In a case about campaign money, the Supreme Court rules in favor of Ted Cruz.
The Texas senator fought against a federal law that said candidates couldn't use post-election donations to pay back more than $250,000.
Monday, the Supreme Court sided with Senator Ted Cruz in his fight against a federal law that limits how candidates can get money back from their own campaigns. The decision was the latest in a long line of decisions that have thrown out parts of campaign finance rules based on the First Amendment.
The court decided, by a vote of 6 to 3, that Mr. Cruz, a Republican from Texas, should be able to get the money he gave to his campaign in 2018 back through donations made after the election. In a majority opinion, written by Chief Justice John G. Roberts Jr., the challenged law "burdens core political speech without proper justification," which goes against the First Amendment.
The Supreme Court has said that campaign finance limits can only be made if there is corruption or the appearance of corruption. Chief Justice Roberts wrote, "We treat the claim of an anti-corruption interest here with some skepticism."
In an opinion that was different from the majority, Justice Elena Kagan wrote that the law was clearly meant to stop corruption.
"Repaying a candidate's loan after he has been elected cannot serve the usual purposes of a contribution," she wrote. "The money comes too late to help with any of his campaign activities." All the money does is make the candidate richer at a time when he can return the favor, like by voting for him, giving him a job, or getting him a contract. It doesn't take a political genius to see that corruption is more likely."
The main point of disagreement was whether giving money to winning candidates to help them pay back personal loans they took out for their campaigns was a form of political speech or a type of gift that could be used to influence voters.
The law being fought over put a limit of $250,000 on how much personal loans from candidates to their campaigns could be paid back with money from donations made after the election. Mr. Cruz gave $260,000 to his 2018 re-election campaign because he wanted to see if the law was legal.
A related rule says that loans of more than $250,000 can be paid back as long as the money comes from donations before the election and the loan is paid back within 20 days of the election. But the campaign didn't pay Mr. Cruz back by that date, so he was in danger of losing $10,000.
Chief Justice Roberts wrote that it was clear from the court's past decisions that candidates can spend as much of their own money as they want on their own campaigns. He said that the 2018 Senate race in Texas was at the time the most expensive in history.
He wrote that the law being challenged "makes it impossible for candidates to lend money to their campaigns in the first place, which limits core speech."
The chief justice wrote that loans were especially important for people running against people who were already in office.
"As a matter of practicality, personal loans may be the only way for an unknown challenger with few connections to spend money on their campaign early on," he wrote. "And early spending, which means early expression, is key to a newcomer's success. A large personal loan may also be a good way for a political outsider to show that he or she is confident enough in their campaign to put their own money into it. This will get the attention of both donors and voters.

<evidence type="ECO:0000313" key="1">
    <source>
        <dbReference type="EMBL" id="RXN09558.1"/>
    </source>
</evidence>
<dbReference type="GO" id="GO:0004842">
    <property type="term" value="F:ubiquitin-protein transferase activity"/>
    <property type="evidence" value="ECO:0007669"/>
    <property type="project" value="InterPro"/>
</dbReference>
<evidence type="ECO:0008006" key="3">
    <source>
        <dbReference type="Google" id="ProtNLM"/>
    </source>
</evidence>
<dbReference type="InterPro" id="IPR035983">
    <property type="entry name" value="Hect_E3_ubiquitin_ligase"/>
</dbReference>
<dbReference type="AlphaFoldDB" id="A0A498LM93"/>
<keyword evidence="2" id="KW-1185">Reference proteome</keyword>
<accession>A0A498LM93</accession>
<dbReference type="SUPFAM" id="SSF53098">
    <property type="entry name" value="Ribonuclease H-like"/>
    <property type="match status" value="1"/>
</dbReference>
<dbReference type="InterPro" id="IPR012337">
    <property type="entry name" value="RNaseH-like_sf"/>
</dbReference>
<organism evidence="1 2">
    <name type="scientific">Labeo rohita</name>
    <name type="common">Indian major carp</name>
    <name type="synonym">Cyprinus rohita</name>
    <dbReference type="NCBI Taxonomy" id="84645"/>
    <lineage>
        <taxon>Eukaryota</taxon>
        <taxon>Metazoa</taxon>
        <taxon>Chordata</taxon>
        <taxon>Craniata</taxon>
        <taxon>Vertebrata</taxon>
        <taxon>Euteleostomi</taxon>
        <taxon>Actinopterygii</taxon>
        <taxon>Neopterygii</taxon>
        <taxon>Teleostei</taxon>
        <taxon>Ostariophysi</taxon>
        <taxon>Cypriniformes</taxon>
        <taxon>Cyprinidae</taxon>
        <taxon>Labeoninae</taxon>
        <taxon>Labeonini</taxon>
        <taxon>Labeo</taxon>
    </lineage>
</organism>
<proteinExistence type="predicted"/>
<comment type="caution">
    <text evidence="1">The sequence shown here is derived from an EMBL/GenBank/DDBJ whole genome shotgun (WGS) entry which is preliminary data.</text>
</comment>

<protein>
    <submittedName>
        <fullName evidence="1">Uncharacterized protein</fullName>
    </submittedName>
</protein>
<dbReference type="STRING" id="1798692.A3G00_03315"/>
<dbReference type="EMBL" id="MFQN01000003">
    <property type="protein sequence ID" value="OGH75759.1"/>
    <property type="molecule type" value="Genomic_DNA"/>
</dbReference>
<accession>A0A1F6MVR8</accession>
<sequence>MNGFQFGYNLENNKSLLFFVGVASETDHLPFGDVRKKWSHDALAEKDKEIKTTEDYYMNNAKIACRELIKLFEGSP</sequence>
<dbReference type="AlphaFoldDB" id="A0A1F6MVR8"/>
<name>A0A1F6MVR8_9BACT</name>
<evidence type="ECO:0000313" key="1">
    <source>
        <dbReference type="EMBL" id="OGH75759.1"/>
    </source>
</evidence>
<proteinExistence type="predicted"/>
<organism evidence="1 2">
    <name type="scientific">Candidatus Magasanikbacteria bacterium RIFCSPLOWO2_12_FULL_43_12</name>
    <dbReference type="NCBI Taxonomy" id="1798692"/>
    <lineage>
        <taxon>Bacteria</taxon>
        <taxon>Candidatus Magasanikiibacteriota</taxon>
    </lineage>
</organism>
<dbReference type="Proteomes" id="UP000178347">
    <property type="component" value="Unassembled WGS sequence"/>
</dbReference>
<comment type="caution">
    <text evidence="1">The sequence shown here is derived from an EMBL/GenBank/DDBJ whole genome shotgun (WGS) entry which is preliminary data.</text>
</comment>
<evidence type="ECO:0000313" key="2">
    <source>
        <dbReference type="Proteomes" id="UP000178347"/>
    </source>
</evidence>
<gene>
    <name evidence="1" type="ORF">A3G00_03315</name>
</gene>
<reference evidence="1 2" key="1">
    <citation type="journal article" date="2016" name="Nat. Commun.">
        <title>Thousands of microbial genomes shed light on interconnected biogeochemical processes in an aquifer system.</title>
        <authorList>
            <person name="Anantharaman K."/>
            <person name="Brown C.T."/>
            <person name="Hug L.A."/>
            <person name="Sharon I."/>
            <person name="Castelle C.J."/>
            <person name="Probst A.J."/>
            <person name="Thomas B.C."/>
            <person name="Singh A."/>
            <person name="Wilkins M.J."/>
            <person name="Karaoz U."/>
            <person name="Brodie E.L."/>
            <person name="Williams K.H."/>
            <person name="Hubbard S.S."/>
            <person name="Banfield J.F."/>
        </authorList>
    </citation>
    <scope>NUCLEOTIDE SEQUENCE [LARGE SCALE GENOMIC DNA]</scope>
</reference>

Chief Justice Roberts also said that the usual limit on contributions of $2,900 was still in place under the law. This means that 86 donations can be made before the $250,000 limit is reached, which goes against the idea that the law fights corruption.
He said that there was no proof that the law led to corruption because candidates whose loans are repaid are just getting their money back. "If the candidate didn't have enough money to buy a car before he gave a loan to his campaign, paying back the loan wouldn't change that in any way," Chief Justice Roberts wrote.
Justice Kagan wrote in her dissent that this argument "completely misses the point."
"However much money a candidate has before he lends money to his campaign," she wrote, "he has less afterward. The size of the hole in his bank account is the size of the loan." So, he can't buy anything he could buy with, say, $250,000, like a car, but that's not the point. That is, until his backers pay him back."
Justices Clarence Thomas, Samuel A. Alito Jr., Neil M. Gorsuch, Brett M. Kavanaugh, and Amy Coney Barrett agreed with the majority, while Justices Stephen G. Breyer and Sonia Sotomayor disagreed.
The case, Federal Election Commission v. Ted Cruz for Senate, No. 21-12, started when Mr. Cruz sued the commission in front of a special three-judge district court in Washington. He said that the repayment cap was against the First Amendment.
"Protections for political speech extend to campaign financing because effective speech costs money," Judge Rao wrote. "The loan-repayment limit infringes on fundamental rights of speech and association without serving a substantial government interest."
The Biden administration defended the law in front of the Supreme Court by saying that Mr. Cruz's campaign had more than $2 million left over after the election and could have legally paid him back from that money if it had done so within 20 days. Lawyers for the government said that he caused his own injury.
Chief Justice Roberts didn't agree with that argument and said that Mr. Cruz could challenge the law's constitutionality.
When the case was argued in January, Charles J. Cooper, a lawyer for Mr. Cruz and his campaign, said that contributors should be able to "exercise the First Amendment right to associate with the winner and to hope that this will result in the kind of influence and access that support for a candidate gets."